How to Keep Fish Fresh Without Ice

On the Surf, I’ve seen a lot of old-timers bury a fish in the sand until there ready to leave:

Ikejime

Just dig a hole on the beach until you hit the water level lay the fish in the hole then cover them up. You can wrap it in a wet rag before placing it in the hole. This will keep it cool, wet, and out of the sun. You can spike them before putting them in the hole. Spike the fish directly through the brain between the eyes on his forehead as you would in Ikejime. This will keep them alive but brain dead and not able to feel pain on suffocation buried in the sand hole.

I also use the Japanese technique called Ikejime severing the spinal cord and the two major dorsal blood vessels initiate the bleeding of smaller fish. You then sever those same vessels at the tail. Later on, you put the fish in salted water to complete the bleeding. In larger fish, like Bluefin tuna, it isn’t practical to sever the spinal cord at the head, so cuts are made near the pectoral fin where there are major blood vessels near the surface. For smaller fish, you can use a 5-gallon bucket with saltwater to bleed them out, then gut them in the water clean them and rinse them clean.

The idea is to get the blood out as fast as you can and keep the meat wet and out of the sun. This keeps everything fresher if you can’t keep what you just caught alive. On most beaches, you can’t access by car or truck so the only way to get ice and coolers out to where you are fishing is to hike out to your favorite spot with a fishing wagon that can hold your supplies. If you can bring a cooler for fish that are caught used crushed ice. It’s better for keeping fish on a hot beach colder because of how it can cover more square inches of the fish’s flesh.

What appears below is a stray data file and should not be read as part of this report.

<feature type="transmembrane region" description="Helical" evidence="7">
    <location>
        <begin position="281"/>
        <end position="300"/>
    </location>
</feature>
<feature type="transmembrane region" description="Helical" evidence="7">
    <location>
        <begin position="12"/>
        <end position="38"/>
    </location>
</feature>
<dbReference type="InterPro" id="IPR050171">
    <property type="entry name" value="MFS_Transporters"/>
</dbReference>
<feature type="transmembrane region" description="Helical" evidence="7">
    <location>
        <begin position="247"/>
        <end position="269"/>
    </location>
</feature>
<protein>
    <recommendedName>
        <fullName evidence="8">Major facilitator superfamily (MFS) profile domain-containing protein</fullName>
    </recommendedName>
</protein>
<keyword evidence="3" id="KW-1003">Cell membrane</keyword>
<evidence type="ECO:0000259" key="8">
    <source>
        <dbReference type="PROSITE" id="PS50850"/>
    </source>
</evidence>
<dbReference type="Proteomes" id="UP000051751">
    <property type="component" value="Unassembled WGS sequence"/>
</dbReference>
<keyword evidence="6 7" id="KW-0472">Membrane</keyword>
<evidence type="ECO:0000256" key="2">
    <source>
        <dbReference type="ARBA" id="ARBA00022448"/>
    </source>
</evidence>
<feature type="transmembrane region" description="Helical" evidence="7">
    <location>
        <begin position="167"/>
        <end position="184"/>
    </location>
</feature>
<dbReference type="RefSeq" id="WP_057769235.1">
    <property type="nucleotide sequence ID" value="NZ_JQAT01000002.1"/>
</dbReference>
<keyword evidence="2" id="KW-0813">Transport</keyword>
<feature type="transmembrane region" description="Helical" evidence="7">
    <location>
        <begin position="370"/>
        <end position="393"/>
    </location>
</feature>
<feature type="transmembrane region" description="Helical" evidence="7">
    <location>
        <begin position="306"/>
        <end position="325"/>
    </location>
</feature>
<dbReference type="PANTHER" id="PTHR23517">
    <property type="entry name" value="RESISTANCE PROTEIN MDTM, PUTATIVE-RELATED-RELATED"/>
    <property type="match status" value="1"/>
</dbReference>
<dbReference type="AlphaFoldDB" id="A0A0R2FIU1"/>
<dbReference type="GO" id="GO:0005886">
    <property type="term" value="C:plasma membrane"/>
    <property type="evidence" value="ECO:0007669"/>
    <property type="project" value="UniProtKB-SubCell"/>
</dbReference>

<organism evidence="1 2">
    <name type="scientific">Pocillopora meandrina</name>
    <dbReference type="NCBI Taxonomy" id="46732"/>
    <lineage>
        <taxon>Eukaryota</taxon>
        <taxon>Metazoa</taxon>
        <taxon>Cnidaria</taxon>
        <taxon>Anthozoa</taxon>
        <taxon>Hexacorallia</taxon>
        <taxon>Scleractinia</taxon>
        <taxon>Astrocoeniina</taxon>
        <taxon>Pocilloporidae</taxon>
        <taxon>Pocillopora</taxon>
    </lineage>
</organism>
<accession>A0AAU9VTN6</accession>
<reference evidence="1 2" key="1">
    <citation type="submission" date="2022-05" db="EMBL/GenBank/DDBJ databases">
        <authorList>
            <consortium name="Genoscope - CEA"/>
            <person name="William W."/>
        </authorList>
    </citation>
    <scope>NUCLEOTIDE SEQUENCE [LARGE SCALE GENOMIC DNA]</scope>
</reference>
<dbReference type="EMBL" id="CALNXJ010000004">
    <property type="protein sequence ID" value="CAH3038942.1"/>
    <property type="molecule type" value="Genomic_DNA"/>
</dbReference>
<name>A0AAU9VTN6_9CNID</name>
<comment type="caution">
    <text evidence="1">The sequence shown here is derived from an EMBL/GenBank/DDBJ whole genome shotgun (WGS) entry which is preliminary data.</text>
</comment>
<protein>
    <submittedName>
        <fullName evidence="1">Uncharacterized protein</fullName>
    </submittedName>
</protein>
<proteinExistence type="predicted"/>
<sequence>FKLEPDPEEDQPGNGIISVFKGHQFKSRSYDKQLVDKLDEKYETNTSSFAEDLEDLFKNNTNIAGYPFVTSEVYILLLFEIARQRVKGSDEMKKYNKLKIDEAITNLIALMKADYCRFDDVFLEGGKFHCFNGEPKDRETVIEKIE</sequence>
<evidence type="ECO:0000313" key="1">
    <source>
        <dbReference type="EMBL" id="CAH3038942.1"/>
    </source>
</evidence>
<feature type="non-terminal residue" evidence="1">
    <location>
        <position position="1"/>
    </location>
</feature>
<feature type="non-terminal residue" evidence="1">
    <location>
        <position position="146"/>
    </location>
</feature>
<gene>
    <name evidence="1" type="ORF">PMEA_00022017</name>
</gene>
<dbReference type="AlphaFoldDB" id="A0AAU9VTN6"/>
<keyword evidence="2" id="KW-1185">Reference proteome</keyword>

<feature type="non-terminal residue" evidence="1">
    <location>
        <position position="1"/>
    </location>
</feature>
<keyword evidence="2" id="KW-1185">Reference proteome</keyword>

How Long Does Fresh Caught Fish Last in the Fridge

Also, when you thaw the fish, later on, the internal organs will start to decompose very quickly, which can also have a negative effect on taste. In order to avoid this, try to remove the gut when the fish is still partially frozen. Bleed it-Gut it-Clean it-Filet it-Refrigerate it. 

You should also keep in mind that you can’t refreeze fish that has been thawed, since the thawing process accelerates decomposition. So if you catch a big fish, it’s better to clean it right away and then freeze it in small portions that you can take out of the freezer individually.

If you bleed un-gutted fish and then store them on ice or in the refrigerator, they can be kept for 24-48 hours without quality problems. However, it’s essential to keep the fish cool. If you don’t keep them cool, you only have 6-12 hours before un-gutted fish goes bad. The reason for this is that bacteria and digestive enzymes inside the gut start to affect the rest of the fish. This is another method for keeping fish in the field. Super-chilled fish that have been gutted and left in the round can be kept on ice for five days and often longer. 

Super chill-To super-chill, line the bottom of an insulated cooler with several inches of crushed ice, leaving the drain open. In another container, mix coarse ice cream salt and crushed ice at a ratio of 1 to 20. For average-sized coolers, that’s one pound of salt to 20 pounds of ice.

Properly frozen fish keeps well and holds its flavor for months, although the quality deteriorates progressively the longer they’re frozen.

 

 

 

JimGalloway Author/Editor

MyWaterEarth&Sky

 

 

References:  How to keep Fish fresh